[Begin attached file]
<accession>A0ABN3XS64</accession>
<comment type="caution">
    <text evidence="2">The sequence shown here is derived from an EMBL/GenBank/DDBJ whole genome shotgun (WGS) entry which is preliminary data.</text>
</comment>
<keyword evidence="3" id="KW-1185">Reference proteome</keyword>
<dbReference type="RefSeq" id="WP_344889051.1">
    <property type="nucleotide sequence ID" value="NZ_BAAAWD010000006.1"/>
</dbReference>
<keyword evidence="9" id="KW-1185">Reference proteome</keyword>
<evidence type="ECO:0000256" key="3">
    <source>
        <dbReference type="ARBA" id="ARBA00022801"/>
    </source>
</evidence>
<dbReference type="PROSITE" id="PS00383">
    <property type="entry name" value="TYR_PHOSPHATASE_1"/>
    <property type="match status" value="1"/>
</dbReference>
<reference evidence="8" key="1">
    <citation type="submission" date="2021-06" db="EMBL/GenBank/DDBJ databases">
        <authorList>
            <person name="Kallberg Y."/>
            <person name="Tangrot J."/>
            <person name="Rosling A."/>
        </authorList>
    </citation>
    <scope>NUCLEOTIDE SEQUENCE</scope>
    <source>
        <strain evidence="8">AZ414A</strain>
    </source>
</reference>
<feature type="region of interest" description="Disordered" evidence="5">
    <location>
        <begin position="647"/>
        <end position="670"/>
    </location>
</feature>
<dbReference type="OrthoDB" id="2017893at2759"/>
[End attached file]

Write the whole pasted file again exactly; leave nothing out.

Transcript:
<accession>A0ABN3XS64</accession>
<comment type="caution">
    <text evidence="2">The sequence shown here is derived from an EMBL/GenBank/DDBJ whole genome shotgun (WGS) entry which is preliminary data.</text>
</comment>
<keyword evidence="3" id="KW-1185">Reference proteome</keyword>
<dbReference type="RefSeq" id="WP_344889051.1">
    <property type="nucleotide sequence ID" value="NZ_BAAAWD010000006.1"/>
</dbReference>
<keyword evidence="9" id="KW-1185">Reference proteome</keyword>
<evidence type="ECO:0000256" key="3">
    <source>
        <dbReference type="ARBA" id="ARBA00022801"/>
    </source>
</evidence>
<dbReference type="PROSITE" id="PS00383">
    <property type="entry name" value="TYR_PHOSPHATASE_1"/>
    <property type="match status" value="1"/>
</dbReference>
<reference evidence="8" key="1">
    <citation type="submission" date="2021-06" db="EMBL/GenBank/DDBJ databases">
        <authorList>
            <person name="Kallberg Y."/>
            <person name="Tangrot J."/>
            <person name="Rosling A."/>
        </authorList>
    </citation>
    <scope>NUCLEOTIDE SEQUENCE</scope>
    <source>
        <strain evidence="8">AZ414A</strain>
    </source>
</reference>
<feature type="region of interest" description="Disordered" evidence="5">
    <location>
        <begin position="647"/>
        <end position="670"/>
    </location>
</feature>
<dbReference type="OrthoDB" id="2017893at2759"/>